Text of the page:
Figure 4. Rgg3 binds to shp3 and shp2 promoter regions but can be disrupted by cognate SHPs.

EMSA analysis was used to test the ability of recombinant Rgg3 to bind to target promoters and the effect of SHPs on this binding. (A) Rgg3 binds in a concentration-dependent manner to the promoters of both shp3 (upper panel) and shp2 (lower panel). (B) Binding to Pshp3 by Rgg3 is disrupted by the addition of pure (>95%) sSHP3-C8, and to a lesser extent by pure sSHP2-C8. Both peptides had a smaller effect on disruption of binding to Pshp2. Pure sSHP3-C8-rev was included as a control and did not affect binding to either probe. (C) Binding of Pshp3 and Pshp2 by Rgg3 is specific and can be disrupted by addition of 5-fold molar excess of unlabeled specific probe but not an equivalent amount of unlabeled rRNA probe (nonspecific). No binding of a negative control rRNA probe (PrRNA) was detected. All reactions contained 10 nM probe, and 50 nM unlabeled competitor where indicated. Protein concentration is indicated above each lane in all panels.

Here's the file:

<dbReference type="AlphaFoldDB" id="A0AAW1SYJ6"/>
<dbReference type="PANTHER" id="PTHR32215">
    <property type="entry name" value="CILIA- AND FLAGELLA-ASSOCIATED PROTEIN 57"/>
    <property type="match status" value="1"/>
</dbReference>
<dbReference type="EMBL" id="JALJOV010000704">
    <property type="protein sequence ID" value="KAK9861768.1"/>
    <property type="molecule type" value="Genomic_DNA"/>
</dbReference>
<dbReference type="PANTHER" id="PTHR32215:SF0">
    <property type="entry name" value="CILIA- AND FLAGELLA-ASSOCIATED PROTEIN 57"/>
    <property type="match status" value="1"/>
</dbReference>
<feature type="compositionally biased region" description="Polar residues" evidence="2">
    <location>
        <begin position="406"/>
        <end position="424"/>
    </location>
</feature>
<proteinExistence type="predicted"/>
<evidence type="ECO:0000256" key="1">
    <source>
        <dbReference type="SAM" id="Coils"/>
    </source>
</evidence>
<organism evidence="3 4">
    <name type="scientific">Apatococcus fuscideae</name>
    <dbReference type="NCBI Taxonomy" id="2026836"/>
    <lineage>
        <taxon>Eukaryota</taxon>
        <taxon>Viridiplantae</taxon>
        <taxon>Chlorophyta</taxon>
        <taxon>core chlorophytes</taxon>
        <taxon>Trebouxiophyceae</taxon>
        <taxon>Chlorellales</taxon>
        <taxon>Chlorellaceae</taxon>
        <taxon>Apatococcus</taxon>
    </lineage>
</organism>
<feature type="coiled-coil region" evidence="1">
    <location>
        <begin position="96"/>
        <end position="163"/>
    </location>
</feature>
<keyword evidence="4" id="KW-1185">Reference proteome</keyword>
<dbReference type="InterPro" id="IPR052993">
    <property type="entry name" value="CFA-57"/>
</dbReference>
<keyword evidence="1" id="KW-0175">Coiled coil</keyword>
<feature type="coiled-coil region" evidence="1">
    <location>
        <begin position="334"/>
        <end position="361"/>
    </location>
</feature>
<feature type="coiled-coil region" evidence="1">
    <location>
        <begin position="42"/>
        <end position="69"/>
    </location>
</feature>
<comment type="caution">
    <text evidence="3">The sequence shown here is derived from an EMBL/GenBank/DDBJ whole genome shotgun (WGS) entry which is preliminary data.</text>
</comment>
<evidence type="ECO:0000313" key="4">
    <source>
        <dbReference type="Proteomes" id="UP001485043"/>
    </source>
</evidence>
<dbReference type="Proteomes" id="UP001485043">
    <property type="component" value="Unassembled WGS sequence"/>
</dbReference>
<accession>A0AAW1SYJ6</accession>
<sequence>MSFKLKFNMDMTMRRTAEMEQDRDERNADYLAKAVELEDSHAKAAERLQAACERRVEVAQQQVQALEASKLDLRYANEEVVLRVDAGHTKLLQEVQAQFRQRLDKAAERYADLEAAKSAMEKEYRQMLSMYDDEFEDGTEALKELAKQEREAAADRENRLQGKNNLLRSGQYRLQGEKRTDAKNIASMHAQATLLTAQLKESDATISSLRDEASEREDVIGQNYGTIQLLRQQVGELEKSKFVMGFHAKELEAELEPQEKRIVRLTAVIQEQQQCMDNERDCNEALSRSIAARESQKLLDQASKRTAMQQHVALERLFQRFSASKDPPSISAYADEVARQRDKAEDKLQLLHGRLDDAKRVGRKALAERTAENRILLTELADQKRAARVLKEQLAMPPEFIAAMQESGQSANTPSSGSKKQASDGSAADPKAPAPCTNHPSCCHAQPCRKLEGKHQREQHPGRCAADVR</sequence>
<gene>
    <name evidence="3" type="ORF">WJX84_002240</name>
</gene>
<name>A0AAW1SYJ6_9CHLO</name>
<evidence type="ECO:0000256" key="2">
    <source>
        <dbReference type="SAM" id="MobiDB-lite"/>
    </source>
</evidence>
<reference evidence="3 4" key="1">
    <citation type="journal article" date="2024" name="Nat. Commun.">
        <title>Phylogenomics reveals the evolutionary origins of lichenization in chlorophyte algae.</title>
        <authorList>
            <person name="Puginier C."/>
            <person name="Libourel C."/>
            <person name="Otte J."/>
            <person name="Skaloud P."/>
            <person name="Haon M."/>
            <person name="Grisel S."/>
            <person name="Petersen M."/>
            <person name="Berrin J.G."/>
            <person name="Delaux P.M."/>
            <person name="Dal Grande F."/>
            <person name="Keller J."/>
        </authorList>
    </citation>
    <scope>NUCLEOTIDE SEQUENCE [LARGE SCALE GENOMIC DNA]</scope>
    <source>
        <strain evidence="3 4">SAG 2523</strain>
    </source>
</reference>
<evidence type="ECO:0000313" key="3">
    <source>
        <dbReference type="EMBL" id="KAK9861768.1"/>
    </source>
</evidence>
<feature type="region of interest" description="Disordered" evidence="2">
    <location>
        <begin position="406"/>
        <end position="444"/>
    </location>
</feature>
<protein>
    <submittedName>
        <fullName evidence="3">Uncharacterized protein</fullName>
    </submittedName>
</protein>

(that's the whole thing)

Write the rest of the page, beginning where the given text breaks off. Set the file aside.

Biosynthesis and importation of SHPs

The oligopeptide permease, Opp, serves as a promiscuous transporter of peptides used as nutrient sources of amino acids and as a means to recycle cell-wall peptidoglycan [55], [56], but is also a crucial component of peptide-dependent cell signaling in several systems, responsible for transport of Phr peptides of B. subtilis [57], PapR of B. cereus and thuringensis [58], plasmid conjugation pheromones of Enterococcus faecalis [59], and competence-inducing peptides ComS and XIP in S. thermophilus and S. mutans [19], [21]. The GAS genome encodes a single Opp system and a paralogous dipeptide permease peptide transport system (Dpp) [60], [61]. Each locus consists of a substrate binding protein (OppA, DppA), plus structural components comprising a membrane-spanning channel (OppBC/DppBC), and ATPase domains (OppDF/DppDF) that drive translocation of the substrate. We asked if Opp or Dpp are involved in SHP responses in GAS by deleting subunit D of each transporter. The Pshp3 reporter was integrated into the genome, and the strains were tested for their ability to produce light. As shown in Figure 5A, Pshp3-luxAB expression was inhibited in strains lacking oppD (JCC163). Exogenously added synthetic pheromone did not induce expression in the ΔoppD mutant unless oppD was expressed in trans from an episomal plasmid. Similar deletions in the dipeptide permease system did not preclude response to synthetic pheromone, suggesting that Opp is the primary mechanism of signal import (data not shown).